De Havilland Canada YC-7A 'Caribou'
|Notes: Prototype C-7.|
|  Manufacturer:||De Havilland Canada|
|  Base model:||C-7|
|  Designation System:||U.S. Tri-Service|
|  Designation Period:||1962-Present|
|  Basic role:||Transport|
Examples of this type may be found at
YC-7A on display
Dyess Linear Air Park
United States Army Aviation Museum
United States Army Transportation Museum
| || |
Recent comments by our visitors
| Calvin Tharp|
| I was a crew member on this obsolete and seeming temperamental aircraft while it was in service at Allen Army Airfield. We went so far as to have some parts locally manufactured because of their scarcity. I'm still in contact with another crew member that served along with me. Great times, great plane, great people |
06/20/2016 @ 11:35 [ref: 69686]
| Terry E O\'Neal|
| This was indeed at Allen Army Airfield at Fort Greely, AK... Took me 4 months to locate parts for the engine rebuild and shortly after a few break in runs was flow from there to Rucker... Always disappointed they wouldn't let me fly home with them when it was bought here to rest... Flow here in the summer of 75 and has been kept in excellent shape by the looks of things... Paint job a little different but looks better than it did when it left... |
02/02/2012 @ 06:39 [ref: 52397]
| Mike H.|
| As previously mentioned, the "Y" aircraft were pre-production aircraft that were never transferred to the Air Force. They were lighter, did not have reverse pitch props, and had a much simpler electrical system. Otherwise, they were pretty much the same. They were indeed known as the "YC-7A" when I flew them as the last Caribou instructor pilot for the Golden Knights. We had tail numbers 079, 082, and 083, plus two standard production model aircraft that we received from an Air Force Reserve unit at Maxwell AFB when their C-7 mission was changed to C-130's. It took five aircraft to keep two in the air to meet the Team's travel schedule. Parts were difficult to find, and the slow Army procurement process made it worse.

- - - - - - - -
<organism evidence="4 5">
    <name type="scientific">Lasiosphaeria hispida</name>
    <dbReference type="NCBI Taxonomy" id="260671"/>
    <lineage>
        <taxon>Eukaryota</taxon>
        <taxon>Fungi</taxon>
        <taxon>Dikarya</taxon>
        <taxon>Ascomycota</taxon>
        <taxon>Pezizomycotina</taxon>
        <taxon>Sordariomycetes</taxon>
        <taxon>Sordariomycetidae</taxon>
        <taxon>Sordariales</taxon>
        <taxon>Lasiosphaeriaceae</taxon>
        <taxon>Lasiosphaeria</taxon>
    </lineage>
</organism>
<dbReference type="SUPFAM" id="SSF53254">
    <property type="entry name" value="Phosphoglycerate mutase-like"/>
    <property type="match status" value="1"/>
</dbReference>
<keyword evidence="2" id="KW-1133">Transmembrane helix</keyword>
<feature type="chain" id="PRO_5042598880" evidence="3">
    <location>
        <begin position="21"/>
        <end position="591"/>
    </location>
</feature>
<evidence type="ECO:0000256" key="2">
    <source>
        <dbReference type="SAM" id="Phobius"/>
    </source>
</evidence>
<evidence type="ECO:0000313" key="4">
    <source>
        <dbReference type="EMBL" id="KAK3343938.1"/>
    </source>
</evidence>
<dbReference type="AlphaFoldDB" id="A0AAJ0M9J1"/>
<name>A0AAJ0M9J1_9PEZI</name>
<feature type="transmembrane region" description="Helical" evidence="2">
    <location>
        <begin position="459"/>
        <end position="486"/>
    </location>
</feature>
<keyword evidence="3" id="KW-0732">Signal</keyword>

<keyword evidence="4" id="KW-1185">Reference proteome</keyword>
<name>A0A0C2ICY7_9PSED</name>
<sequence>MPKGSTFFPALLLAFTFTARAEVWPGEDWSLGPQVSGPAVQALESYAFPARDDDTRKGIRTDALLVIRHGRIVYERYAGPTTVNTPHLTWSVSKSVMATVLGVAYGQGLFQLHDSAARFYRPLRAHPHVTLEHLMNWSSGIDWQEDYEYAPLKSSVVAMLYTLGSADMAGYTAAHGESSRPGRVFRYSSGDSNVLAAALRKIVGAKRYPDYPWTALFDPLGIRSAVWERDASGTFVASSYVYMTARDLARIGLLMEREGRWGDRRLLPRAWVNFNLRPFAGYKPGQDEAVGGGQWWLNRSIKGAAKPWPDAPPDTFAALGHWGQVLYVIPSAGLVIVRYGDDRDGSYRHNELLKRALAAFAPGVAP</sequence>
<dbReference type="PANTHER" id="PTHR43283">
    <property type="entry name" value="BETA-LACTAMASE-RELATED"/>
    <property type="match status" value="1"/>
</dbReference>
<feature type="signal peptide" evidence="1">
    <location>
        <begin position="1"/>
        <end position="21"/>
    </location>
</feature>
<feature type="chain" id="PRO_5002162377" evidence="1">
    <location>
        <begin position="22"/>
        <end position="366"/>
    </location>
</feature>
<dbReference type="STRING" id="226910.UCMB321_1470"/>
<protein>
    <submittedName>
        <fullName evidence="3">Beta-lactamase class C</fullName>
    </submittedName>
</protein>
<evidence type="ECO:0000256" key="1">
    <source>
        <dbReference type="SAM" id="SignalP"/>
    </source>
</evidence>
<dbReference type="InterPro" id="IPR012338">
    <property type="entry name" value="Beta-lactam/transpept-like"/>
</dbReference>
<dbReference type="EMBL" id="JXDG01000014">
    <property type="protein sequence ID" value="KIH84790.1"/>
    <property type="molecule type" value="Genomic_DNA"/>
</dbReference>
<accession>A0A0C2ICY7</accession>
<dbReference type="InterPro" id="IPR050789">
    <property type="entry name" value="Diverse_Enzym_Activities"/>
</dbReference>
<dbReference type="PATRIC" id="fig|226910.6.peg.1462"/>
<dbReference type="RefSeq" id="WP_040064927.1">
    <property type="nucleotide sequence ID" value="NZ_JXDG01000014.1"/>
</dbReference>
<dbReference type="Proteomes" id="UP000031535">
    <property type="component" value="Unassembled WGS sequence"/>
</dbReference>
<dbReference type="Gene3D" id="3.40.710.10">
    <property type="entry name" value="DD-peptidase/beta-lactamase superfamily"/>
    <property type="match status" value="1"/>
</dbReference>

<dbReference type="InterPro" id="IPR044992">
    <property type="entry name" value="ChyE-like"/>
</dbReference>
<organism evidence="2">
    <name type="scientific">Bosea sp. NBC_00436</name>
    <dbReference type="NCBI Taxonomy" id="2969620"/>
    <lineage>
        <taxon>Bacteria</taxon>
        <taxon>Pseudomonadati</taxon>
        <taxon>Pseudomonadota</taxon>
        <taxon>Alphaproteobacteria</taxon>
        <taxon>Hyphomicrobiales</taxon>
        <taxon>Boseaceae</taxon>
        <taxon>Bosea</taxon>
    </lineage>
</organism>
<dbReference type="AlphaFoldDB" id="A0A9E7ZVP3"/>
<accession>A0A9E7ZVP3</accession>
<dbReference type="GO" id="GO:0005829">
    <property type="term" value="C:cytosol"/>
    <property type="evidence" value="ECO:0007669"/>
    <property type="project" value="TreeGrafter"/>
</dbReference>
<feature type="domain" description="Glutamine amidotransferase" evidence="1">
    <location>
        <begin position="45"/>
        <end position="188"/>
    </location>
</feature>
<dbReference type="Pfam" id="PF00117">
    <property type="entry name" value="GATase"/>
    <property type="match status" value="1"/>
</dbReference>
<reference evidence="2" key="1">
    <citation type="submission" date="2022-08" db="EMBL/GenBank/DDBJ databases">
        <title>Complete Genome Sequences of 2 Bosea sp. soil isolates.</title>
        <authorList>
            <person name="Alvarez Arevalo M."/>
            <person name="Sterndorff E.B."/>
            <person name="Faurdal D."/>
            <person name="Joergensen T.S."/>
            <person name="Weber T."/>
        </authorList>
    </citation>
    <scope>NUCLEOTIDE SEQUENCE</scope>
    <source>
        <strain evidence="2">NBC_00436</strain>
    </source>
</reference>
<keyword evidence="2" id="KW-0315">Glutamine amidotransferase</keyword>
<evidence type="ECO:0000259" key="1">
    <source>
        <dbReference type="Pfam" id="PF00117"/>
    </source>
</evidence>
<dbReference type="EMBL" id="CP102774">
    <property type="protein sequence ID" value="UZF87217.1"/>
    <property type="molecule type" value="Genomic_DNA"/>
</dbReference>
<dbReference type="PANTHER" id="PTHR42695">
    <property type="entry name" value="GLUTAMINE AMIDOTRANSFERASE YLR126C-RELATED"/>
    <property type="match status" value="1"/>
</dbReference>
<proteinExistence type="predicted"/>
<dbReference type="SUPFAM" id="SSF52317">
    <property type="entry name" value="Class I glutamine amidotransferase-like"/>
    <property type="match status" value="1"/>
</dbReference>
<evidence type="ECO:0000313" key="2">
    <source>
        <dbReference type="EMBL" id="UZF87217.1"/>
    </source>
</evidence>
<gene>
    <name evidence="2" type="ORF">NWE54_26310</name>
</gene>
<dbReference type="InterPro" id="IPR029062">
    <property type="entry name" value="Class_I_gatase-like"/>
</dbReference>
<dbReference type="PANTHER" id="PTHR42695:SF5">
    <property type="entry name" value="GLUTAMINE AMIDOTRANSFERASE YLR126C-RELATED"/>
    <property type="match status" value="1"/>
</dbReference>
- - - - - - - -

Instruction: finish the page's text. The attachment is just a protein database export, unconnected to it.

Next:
I think that YC-7 tail number 082 is on display at Dyess AFB, TX. Odd that the Air Force would display an aircraft that they never owned or flew.
11/22/2011 @ 06:09 [ref: 50442]
San Jose, OTH
| One of these planes is being restored by the Costa Rican Public Security Ministry. The aircraft debuted during Vietnam war and later participated in operations of the National Guard in California. See: http://www.nacion.com/ln_ee/2007/mayo/21/sucesos1103532.html
05/21/2007 @ 05:55 [ref: 16549]
| Pat B.|
| I beleive #73082 was at Allen Army Airfield at Ft. Greely, AK in 1974 with the U.S. Armey Arctic Test Center. |
09/02/2006 @ 11:53 [ref: 14054]
| Jim Sessoms|
| The US Army had a Caribou configured as a reconnaissance platform in Vietnam. I flew several missions on it in Dec 66. It had lots of equipment mounted in racks and was really heavy--took the whole runway at TanSonNhut to lift off. We did Morse Intercept and Radio Direction Finding. Without an automated system, we had to use aural null to obtain bearings and that meant flat-turning the acft. Try to imagine what a tricky maneuver that was for the drivers. |
09/02/2006 @ 10:37 [ref: 14053]
| There are at least a dozen of these planes at the aircraft museum in Cape May NJ. Some are hulks for parts, some still look flyable, most look rather tired. More than half are painted in camo. Not 100% sure if they belong to the museum or to the transport company right next door. |
09/19/2005 @ 11:26 [ref: 11279]
| The Caribou made its first flight in June 30,1958. In 1959 the U.S. Army flew five prototypes for evaluation designated YAC-1. In 1961, the first 22 out of a total of 159 production versions were delivered to the Army. Originally designated AC-1, the aircraft was redesignated CV-2 in 1962 and retained that designation for the remainder of its Army career. In January 1967, when responsibility for all fixed-wing tactical transports was transferred to the U.S. Air Force, the Caribou received the designation C-7. By the end of production in 1973, a total of 307 aircraft were built. So there was no such thing as a YC-7.
10/04/2001 @ 06:39 [ref: 3323]
| Frank White|
| Yes, the standard Army production Carabou's were first designated AC-1 or CV-2. However, the aircraft on display at the Museum, #080, is one of five YAC-1's, the pre-production version of the Carabou.
Besides the tail number, this can be confirmed by the three piece main landing gear doors, where the AC-1's/CV-2's were two piece. Technical information on Carabou evolution can be obtained from the Squadron/Signal book "Carabou in Action" by Wayne Mutza.
10/04/2001 @ 06:19 [ref: 3321]
| I Always new these as CV-2's. Any comments? |
09/15/2001 @ 15:25 [ref: 3192]
Recent photos uploaded by our visitors